ARTICLE: Regulatory T Cells for Treating Patients With COVID-19 and Acute Respiratory Distress Syndrome: Two Case Reports

AUTHORS: Douglas E. Gladstone, Bo Soo Kim, Kathy Mooney, Andrew H. KarabaFranco R. D'Alessio

JOURNAL: Ann Intern Med. 2020 Nov 17;173(10):852-853. doi: 10.7326/L20-0681. Epub 2020 Jul 6.


Background: Normally, regulatory T cells (also known as T regulatory cells or Tregs) migrate into inflamed tissues, dampening inflammatory responses and hastening tissue repair (1). Patients with coronavirus disease 2019 (COVID-19) and acute respiratory distress syndrome (ARDS) have protracted hospitalizations characterized by excessive systemic inflammation (cytokine storm) and delayed lung repair, which is partly due to reduced or defective Tregs (2).

Objective: To describe outcomes in 2 patients with COVID-19 and ARDS who were treated with Tregs.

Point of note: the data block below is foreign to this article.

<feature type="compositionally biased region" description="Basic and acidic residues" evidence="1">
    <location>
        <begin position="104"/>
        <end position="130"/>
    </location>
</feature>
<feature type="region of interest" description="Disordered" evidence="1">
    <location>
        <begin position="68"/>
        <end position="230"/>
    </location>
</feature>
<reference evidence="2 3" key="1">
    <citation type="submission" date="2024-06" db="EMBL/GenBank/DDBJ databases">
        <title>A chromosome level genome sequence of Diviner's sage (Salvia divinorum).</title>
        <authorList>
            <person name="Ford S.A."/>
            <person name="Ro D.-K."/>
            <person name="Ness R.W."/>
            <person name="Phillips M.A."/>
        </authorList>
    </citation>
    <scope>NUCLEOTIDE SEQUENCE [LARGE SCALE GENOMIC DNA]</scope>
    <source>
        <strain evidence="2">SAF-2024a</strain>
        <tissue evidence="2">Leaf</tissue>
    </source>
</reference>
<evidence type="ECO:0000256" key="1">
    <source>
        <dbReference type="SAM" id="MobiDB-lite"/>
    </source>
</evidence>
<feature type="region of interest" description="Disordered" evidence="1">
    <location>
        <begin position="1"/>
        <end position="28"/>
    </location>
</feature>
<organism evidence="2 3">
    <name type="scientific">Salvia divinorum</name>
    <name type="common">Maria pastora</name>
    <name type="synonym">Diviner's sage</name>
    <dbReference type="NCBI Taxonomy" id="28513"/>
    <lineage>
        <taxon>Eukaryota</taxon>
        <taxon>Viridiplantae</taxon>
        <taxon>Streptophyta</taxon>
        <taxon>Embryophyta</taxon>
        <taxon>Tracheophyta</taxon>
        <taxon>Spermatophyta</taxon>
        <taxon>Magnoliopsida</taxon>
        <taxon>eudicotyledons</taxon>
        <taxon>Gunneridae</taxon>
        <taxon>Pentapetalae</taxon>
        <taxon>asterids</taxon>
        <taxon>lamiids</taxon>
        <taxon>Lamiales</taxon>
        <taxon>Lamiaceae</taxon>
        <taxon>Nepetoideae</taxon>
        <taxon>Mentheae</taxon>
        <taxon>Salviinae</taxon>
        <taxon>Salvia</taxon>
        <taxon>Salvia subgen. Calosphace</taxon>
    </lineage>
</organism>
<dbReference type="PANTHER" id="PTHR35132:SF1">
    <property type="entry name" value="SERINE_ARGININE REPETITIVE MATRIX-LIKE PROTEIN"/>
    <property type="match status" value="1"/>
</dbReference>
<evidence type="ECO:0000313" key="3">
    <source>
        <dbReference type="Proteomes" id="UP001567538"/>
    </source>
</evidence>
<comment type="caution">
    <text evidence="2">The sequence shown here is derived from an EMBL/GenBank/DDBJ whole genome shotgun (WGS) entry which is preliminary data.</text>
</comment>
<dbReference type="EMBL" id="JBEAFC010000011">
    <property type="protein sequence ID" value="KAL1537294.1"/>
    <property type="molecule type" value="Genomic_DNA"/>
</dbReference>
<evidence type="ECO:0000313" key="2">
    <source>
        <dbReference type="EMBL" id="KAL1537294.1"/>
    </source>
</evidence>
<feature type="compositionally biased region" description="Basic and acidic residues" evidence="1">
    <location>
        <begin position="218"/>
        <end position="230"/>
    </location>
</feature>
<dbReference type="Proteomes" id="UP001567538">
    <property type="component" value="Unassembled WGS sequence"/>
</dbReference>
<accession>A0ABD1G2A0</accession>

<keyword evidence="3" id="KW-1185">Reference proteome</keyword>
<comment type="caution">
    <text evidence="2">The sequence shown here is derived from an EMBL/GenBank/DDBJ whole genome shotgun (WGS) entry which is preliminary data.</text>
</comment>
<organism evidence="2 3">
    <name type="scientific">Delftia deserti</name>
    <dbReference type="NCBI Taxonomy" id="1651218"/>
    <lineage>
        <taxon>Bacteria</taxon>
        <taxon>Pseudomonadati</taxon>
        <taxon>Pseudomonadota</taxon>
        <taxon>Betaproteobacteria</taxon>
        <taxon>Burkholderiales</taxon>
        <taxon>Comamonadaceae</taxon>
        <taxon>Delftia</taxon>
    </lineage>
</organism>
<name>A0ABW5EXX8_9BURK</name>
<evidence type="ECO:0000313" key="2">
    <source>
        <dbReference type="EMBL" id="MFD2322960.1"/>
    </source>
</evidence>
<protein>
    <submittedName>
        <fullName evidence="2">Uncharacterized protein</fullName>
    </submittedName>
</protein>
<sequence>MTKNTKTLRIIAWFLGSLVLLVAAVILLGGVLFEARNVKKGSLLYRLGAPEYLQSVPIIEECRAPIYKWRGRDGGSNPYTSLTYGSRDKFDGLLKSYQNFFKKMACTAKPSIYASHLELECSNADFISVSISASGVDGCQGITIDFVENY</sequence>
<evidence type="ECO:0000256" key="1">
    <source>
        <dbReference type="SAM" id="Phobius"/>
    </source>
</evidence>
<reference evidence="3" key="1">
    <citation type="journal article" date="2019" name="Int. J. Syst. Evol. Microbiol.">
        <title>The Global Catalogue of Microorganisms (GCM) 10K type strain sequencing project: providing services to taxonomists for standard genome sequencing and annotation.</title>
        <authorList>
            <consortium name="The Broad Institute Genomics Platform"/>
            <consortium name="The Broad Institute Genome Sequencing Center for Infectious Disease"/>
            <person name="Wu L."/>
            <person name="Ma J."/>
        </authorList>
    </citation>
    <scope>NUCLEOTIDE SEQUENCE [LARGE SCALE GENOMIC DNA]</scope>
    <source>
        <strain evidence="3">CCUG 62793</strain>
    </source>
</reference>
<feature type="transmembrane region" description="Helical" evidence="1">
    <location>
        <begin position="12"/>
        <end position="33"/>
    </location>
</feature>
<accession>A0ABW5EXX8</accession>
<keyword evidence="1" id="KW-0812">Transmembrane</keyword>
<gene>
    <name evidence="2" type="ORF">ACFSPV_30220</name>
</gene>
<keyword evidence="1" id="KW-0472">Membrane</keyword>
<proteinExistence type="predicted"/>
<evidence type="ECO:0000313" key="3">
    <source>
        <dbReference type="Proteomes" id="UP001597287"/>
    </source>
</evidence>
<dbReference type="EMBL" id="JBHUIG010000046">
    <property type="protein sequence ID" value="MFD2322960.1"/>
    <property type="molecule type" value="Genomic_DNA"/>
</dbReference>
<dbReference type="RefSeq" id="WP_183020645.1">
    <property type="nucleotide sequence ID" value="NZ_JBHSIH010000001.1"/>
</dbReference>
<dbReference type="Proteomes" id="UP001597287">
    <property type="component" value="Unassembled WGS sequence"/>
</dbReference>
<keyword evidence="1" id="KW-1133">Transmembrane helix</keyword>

Case Reports: The first patient was a 69-year-old man with autism who was hospitalized from his nursing home with COVID-19–induced fever and dyspnea 1 week after initial symptom onset. Despite 5 days of receiving hydroxychloroquine and broad-spectrum antimicrobial agents, he progressed to ARDS and received tocilizumab on day 7 and mechanical ventilation beginning on day 8. Renal failure and shock developed, requiring continuous, venovenous hemofiltration and vasopressors. Refractory hypoxemia required prone positioning, neuromuscular paralysis, inhaled nitric oxide, and FIO2 greater than 70%. We administered compassionate use, cryopreserved, allogeneic Tregs derived from cord blood (CB) and expanded ex vivo (Cellenkos) at 1 × 108 cells per dose intravenously on days 13 and 17. By day 17, he had returned to supine positioning, paralytics were withdrawn, inhaled nitric oxide was weaned to zero, FIO2 was decreased to 50%, vasopressors were withdrawn, and inflammatory markers were reduced (Table 1). He was extubated on day 22. On day 25, he required a tracheostomy. He is currently receiving care in a weaning facility.

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